In Tzippy Silberman’s art therapy classroom, students do not have to color inside the lines. In fact, they are encouraged not to. At Shema-Kolainu Hear our Voices School, children work in small groups as well as one on one to create instructive works of art.
Students might work in traditional watercolor like you would expect, but they also break the mold by making plaster masks, building wire sculptures, and using mixed media for starters.
The program is tailored to areas where students need improving. For many, creating art with others is a social activity that requires communication. A fun group activity is puppet making, which facilitates play with the child’s peers.
“Art increases socialization and helps the kids express themselves.”
There is also an emotional connection to art for some of the children. They sometimes use art to calm down while channeling their energy on something enjoyable. The children even learn to label their emotions through their art, making pictures to describe how sadness, anger, or joy feels to them.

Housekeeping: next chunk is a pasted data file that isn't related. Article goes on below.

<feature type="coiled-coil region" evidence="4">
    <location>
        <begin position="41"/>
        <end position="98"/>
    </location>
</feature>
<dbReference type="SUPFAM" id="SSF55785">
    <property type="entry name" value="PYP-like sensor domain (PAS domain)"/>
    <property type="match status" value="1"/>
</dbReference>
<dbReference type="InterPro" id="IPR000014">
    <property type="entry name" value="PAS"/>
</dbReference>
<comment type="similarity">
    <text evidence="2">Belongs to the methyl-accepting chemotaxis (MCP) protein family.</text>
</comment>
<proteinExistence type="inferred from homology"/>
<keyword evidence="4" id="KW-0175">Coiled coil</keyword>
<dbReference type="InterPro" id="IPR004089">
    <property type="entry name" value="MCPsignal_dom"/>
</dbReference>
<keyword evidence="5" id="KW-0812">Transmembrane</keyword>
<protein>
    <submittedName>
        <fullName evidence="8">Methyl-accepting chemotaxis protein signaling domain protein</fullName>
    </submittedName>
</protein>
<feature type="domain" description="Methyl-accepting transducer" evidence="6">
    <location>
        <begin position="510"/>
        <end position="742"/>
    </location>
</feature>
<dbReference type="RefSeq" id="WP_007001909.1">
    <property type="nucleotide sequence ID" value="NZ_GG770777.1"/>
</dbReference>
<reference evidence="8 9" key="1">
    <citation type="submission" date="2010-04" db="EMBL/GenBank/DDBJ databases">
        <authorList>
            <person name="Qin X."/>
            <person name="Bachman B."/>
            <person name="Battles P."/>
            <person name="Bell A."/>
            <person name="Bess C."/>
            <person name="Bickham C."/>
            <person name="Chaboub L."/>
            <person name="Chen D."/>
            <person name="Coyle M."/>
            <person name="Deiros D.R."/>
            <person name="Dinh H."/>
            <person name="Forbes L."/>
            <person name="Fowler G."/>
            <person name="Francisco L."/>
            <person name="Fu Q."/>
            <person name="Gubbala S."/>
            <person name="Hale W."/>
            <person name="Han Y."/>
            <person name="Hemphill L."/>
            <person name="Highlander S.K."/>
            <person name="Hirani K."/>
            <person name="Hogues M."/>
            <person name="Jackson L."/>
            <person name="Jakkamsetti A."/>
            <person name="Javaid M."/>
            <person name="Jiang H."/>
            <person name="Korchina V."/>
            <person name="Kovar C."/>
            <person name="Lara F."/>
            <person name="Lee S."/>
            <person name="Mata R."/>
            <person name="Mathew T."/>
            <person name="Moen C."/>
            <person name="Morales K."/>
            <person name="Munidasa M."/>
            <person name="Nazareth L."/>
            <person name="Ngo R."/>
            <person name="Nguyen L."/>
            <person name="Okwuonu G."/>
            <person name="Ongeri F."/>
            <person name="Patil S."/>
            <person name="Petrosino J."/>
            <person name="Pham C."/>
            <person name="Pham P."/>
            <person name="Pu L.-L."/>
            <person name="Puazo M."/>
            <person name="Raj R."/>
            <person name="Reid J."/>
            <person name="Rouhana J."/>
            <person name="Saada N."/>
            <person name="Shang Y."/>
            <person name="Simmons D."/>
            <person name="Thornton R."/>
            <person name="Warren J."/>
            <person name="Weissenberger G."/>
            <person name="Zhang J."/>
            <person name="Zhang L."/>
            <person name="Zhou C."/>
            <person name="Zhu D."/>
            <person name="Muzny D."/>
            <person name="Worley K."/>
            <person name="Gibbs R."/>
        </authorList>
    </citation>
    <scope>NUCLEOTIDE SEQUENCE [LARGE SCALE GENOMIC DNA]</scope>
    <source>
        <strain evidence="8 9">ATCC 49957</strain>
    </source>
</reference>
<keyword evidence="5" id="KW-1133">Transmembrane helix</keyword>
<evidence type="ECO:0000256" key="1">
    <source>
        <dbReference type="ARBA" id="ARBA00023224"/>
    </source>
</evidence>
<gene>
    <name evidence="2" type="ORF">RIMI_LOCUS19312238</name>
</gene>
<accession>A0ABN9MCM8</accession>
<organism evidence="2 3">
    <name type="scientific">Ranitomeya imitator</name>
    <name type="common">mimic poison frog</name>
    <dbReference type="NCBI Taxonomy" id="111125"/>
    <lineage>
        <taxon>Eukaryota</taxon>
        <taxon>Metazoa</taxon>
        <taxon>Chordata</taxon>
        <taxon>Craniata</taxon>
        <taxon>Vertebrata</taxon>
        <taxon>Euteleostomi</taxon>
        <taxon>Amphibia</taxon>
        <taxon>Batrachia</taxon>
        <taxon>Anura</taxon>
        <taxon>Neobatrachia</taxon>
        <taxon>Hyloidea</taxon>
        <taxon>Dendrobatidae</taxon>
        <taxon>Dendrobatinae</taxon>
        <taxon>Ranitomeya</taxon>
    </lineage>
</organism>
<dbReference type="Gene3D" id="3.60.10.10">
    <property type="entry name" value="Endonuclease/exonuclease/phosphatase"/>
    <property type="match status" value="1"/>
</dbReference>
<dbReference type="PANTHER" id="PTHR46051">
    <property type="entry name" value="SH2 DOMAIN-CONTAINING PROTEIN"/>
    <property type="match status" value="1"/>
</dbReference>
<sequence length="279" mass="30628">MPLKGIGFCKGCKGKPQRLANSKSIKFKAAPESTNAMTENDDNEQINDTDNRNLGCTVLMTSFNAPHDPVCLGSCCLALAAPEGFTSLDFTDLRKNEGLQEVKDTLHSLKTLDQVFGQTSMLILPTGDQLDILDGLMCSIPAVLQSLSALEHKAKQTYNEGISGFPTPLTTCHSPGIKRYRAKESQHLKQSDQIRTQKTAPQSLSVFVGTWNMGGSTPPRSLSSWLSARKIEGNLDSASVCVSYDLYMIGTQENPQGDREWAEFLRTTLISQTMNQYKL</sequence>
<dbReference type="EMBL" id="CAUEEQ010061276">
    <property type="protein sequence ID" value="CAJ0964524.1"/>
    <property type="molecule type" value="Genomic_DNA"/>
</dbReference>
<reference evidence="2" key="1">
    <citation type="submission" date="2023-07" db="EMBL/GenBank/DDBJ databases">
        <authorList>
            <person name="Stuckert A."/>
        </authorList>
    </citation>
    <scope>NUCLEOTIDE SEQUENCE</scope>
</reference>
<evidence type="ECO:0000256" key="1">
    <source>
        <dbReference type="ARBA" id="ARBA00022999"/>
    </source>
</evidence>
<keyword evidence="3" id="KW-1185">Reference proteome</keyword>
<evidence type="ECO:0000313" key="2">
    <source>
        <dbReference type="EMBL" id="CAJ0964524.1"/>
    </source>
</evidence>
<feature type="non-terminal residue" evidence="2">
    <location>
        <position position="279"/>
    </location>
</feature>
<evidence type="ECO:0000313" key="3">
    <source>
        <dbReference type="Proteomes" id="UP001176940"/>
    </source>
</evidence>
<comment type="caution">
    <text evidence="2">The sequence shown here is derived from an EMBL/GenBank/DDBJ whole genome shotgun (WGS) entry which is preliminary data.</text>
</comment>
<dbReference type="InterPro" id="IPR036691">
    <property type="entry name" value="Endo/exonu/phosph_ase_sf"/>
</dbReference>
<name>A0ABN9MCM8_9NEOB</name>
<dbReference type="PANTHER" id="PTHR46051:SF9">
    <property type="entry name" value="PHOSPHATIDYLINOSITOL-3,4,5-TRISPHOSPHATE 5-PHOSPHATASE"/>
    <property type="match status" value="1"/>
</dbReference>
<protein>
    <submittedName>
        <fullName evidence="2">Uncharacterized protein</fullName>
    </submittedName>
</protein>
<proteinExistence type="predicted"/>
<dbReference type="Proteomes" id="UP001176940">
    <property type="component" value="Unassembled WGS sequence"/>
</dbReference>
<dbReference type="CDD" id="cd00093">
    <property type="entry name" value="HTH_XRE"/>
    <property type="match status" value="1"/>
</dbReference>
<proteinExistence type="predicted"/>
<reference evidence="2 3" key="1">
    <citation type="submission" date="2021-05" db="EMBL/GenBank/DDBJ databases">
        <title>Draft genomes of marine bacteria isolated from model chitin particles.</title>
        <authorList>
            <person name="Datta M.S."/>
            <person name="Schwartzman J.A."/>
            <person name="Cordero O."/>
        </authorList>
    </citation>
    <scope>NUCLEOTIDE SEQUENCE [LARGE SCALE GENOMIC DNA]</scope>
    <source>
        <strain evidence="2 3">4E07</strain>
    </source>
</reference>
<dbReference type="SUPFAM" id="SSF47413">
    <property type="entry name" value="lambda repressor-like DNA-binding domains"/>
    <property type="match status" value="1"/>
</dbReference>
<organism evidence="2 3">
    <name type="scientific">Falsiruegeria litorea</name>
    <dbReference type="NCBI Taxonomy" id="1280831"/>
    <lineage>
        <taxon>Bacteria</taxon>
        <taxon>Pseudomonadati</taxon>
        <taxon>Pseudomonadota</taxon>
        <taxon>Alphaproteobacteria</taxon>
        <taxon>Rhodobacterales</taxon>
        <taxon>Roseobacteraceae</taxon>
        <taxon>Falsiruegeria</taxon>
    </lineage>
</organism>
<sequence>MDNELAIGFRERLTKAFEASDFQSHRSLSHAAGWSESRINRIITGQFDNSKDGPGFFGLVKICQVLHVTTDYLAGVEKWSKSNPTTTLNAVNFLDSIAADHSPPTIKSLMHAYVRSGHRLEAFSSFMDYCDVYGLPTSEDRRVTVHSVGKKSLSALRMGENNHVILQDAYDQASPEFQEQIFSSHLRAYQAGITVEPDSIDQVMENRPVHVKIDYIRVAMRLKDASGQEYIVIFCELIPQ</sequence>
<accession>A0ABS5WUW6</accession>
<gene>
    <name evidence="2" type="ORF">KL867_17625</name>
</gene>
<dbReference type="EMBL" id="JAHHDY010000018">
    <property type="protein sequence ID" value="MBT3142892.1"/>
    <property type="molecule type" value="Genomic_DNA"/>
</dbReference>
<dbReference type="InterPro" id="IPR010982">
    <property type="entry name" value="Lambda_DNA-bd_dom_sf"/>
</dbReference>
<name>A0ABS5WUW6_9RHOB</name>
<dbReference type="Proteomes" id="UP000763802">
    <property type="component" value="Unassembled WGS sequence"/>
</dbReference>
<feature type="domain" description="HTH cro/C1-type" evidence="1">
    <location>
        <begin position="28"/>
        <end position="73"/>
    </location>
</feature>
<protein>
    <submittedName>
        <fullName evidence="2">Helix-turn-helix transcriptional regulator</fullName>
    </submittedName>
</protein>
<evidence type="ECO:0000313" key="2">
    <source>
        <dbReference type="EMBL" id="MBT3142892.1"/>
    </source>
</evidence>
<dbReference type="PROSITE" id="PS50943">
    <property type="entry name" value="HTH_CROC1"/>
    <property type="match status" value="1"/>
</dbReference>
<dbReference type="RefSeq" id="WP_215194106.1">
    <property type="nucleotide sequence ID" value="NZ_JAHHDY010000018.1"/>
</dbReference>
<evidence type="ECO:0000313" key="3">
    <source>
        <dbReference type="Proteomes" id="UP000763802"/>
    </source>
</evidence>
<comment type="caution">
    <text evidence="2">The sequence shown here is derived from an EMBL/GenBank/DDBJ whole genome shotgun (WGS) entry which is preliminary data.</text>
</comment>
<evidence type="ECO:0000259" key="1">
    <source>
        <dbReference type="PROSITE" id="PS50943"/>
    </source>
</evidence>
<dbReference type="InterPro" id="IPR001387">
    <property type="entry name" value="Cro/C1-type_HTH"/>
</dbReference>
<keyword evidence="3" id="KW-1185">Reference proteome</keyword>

“Non-verbal kids use different devices to communicate wants or needs,” says Gili Rechany, operations director at Shema Kolainu. “They do not have a way to express feeling or emotion. Art therapy allows the child to explore their environment. The kids can communicate things they are really scared of or things they love. It is a concern because some of the kids cannot tell us what motivates them. Some of the kids love art therapy so much because they feel a sense of security. Art is a form of communication.”
They also experiment with different textures.
Students have created attractive works of art by mixing different colors of chalk with water, creating a paste that can be dabbed on with a brush. Students can also mix mediums, like paint and crinkled paper or popsicle sticks to create a collage. This builds their sensory integration.
Ms. Silberman saw a child come out of his shell recently through a sort of transformative art project. The boy began drawing circles on a sheet of paper at different speeds- fast and slow. Then, he crumpled the paper and made a ball from it. He then used the ball to play a game with his teacher as they tossed the ball back and forth. This game helped build the social skills of the child.
Making an art project can also help an autistic child foster a unique identity through their creations. Since some children enjoy playing with toy cars, for instance, they can actually dip the little cars in paint and drag them across the canvas to create rainbow tracks.
“They use their interests to actualize their sense of self.”